38

EXPLORATIONS PLUS


AFRICA MARA ELEPHANT PROJECT - KENYA

DONATE $52,000

enables the operational costs of a permanent ranger unit for Loita Hills for one year, an area with no protected status that is important habitat for wild dog and leopard as well as the elephant.

$28,000

supports a full-time community liaison officer for a year in an area experiencing high levels of human-elephant conflict, providing their transportation, laptop, as well as their meeting and survey expenses.

All images © Adam Bannister / Angama Mara

$27,000

enables the protection of one elephant for three years through collaring, monitoring and data collection.

$21,000

trains 38 rangers over a year.

$15,000

pays the school fees for up to two children from a ranger’s family.

$6,000

$5,000

provides an electric fence around Rekero Primary School, which is located in a high human-elephant conflict area.

$2,000

fuels and maintains a ranger patrol vehicle for one month.

$1,500

$800

provides food rations for 16 rangers in the field for one month.

$600

provides 475 firecrackers for mitigating humanelephant conflict for one month.

$400

pays for four rangers’ pairs of boots.

equips a ranger with all field essentials for two years, such as backpacks, tents and flashlights.

could provide the running cost for an MEP intelligence unit for one month.

39

EXPLORATIONS PLUS


ENGAGE Take a two-hour behind-the-scenes tour of the MEP headquarters near Lemek Conservancy. Learn about MEP’s work to protect elephants to conserve the greater Mara ecosystem. A visit to the headquarters also provides an opportunity to meet MEP rangers, see an elephant collar and how the tracking system for it works, as well as snares collected from the field. You will also see the helicopter and be able to track a collared elephant. The minimum age is eight years. A private lunch with a senior member of staff can be arranged for $1,000 per person.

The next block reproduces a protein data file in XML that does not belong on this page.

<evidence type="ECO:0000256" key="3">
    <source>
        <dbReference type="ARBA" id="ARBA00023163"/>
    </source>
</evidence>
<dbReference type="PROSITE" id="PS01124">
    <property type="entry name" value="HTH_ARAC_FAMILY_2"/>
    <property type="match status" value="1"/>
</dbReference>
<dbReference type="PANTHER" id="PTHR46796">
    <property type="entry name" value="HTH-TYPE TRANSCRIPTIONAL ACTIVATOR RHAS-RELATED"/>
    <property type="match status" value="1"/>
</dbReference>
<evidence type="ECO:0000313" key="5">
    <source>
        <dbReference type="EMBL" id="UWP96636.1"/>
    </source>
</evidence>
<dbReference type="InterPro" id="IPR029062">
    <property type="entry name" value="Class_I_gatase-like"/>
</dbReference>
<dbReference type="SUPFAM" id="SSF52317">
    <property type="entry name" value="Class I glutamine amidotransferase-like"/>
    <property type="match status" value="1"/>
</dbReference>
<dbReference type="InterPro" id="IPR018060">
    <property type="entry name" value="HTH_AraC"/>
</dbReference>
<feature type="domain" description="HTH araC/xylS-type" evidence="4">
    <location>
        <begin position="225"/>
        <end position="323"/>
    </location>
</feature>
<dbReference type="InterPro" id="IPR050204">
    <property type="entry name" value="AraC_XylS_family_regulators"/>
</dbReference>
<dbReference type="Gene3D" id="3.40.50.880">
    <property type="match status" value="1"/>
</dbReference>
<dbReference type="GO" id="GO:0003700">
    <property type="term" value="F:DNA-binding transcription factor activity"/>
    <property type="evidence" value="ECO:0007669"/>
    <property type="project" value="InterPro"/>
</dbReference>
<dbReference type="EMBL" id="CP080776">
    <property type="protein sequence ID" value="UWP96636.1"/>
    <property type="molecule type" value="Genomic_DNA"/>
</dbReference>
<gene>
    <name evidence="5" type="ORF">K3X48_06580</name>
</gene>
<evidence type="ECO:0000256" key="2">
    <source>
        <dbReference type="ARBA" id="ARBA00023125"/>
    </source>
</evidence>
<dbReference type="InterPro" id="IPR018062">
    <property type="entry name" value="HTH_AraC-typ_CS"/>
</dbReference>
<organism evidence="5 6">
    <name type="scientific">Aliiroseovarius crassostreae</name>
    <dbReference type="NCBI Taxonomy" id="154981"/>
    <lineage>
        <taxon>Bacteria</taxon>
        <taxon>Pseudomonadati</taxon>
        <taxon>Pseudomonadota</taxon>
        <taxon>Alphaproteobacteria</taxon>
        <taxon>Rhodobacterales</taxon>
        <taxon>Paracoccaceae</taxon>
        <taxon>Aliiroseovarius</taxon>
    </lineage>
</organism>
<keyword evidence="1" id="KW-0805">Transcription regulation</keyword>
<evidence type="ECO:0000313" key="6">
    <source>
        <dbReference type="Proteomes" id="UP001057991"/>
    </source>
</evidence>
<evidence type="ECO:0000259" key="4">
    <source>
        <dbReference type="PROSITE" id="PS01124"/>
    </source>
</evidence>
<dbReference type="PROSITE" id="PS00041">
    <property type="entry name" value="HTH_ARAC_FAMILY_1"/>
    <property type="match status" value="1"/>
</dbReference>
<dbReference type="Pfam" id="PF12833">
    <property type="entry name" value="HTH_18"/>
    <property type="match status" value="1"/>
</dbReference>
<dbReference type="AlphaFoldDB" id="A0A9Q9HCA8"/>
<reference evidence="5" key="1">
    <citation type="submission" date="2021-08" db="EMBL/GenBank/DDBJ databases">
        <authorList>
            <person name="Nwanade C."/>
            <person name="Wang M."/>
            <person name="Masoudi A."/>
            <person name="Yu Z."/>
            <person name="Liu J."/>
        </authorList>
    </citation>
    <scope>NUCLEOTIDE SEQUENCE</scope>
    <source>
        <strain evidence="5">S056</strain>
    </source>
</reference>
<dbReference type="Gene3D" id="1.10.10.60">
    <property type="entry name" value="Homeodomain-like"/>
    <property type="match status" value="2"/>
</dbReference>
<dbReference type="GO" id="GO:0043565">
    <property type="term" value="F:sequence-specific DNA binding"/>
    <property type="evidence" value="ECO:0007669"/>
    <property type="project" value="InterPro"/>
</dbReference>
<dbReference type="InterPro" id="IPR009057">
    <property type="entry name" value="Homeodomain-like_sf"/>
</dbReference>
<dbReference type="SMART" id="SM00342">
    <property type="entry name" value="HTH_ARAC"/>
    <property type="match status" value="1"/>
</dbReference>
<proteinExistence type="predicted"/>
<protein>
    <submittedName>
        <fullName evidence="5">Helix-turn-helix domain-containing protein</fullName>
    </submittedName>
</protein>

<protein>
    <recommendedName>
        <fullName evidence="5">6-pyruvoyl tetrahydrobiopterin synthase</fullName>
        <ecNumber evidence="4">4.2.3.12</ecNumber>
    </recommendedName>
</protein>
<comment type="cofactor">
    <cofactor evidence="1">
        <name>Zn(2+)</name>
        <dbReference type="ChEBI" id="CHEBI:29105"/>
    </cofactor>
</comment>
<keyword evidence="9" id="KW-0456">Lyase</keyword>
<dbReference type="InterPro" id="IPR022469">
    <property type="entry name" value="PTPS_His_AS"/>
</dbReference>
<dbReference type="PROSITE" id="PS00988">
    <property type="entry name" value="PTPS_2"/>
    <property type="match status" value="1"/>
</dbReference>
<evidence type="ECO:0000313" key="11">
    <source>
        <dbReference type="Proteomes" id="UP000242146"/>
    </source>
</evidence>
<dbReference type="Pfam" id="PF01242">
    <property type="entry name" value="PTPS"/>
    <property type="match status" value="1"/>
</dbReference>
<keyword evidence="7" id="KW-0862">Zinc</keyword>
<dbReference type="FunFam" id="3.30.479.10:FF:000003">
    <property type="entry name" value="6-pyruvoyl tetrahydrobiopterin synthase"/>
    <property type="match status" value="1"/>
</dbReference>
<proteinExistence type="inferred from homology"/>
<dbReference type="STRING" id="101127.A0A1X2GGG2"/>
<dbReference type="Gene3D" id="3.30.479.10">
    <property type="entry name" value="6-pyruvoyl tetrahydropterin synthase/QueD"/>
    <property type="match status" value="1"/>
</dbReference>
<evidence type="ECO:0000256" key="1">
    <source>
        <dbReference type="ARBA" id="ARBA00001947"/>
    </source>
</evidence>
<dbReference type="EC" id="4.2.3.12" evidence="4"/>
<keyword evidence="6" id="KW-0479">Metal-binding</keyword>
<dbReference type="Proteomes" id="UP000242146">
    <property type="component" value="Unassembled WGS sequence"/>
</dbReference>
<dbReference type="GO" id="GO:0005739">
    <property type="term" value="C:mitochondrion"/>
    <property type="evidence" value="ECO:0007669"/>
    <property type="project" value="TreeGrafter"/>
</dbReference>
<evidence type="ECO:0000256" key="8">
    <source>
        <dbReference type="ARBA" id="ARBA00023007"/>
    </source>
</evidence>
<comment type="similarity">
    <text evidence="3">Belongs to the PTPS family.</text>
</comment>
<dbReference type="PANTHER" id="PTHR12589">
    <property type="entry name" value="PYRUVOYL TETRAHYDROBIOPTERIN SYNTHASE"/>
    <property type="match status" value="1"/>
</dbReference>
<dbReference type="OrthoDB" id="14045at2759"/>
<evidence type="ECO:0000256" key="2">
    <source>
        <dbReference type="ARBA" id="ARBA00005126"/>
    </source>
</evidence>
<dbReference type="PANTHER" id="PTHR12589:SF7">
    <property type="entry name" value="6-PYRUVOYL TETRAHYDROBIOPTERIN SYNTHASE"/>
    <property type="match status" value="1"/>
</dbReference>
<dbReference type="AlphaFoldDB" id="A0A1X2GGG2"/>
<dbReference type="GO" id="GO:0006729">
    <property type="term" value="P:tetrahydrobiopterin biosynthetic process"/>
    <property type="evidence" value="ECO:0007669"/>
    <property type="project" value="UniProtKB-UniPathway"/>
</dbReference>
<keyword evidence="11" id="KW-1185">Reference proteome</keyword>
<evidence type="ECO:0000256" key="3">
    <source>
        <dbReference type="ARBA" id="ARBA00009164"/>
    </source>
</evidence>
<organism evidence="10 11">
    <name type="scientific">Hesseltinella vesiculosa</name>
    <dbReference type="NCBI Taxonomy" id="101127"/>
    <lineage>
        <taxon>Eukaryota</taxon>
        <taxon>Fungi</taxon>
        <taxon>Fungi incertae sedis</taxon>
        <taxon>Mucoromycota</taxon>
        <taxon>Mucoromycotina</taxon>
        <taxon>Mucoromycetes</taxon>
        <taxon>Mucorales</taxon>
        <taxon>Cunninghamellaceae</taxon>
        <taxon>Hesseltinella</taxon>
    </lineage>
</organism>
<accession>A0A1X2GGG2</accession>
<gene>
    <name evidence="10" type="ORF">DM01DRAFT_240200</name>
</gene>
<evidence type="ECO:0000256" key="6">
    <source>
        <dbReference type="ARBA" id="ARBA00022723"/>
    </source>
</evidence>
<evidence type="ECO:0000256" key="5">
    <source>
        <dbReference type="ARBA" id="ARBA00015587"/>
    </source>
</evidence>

ACHIEVEMENTS MEP’s presence has results in less elephant deaths due to ivory poaching from 96 in 2012 to three in 2019. Deployed over 50 rangers in the Mara alongside the Kenya Wildlife Service. Rangers covered over 132,859 kilometers (82,000 miles) in patrol vehicles. Arrested 19 ivory or bushmeat poachers and seized 167 kilograms of elephant ivory alongside government partners. Removed 231 bushmeat snares and seized 82 kilograms of bushmeat. Rangers, along with government partners, confiscated 21,738 illegally logged posts, arrested 46 people for illegal logging and charcoal production, destroyed 274 kilns and 221 bags of charcoal. MEP ranger units mitigated 149 humanelephant conflict incidents. In 2019, partnered with the Sheldrick Wildlife Trust to deploy two Mau Forest De-Snaring Units in the endangered Mau Forest.

These were achievements from the 2018/19 year.

40

EXPLORATIONS PLUS


AFRICA

OL LENTILLE TRUST KENYA

OL LENTILLE TRUST - KENYA

BUILDING SUSTAINABLE COMMUNITIES AND ECOSYSTEMS IN NORTHERN KENYA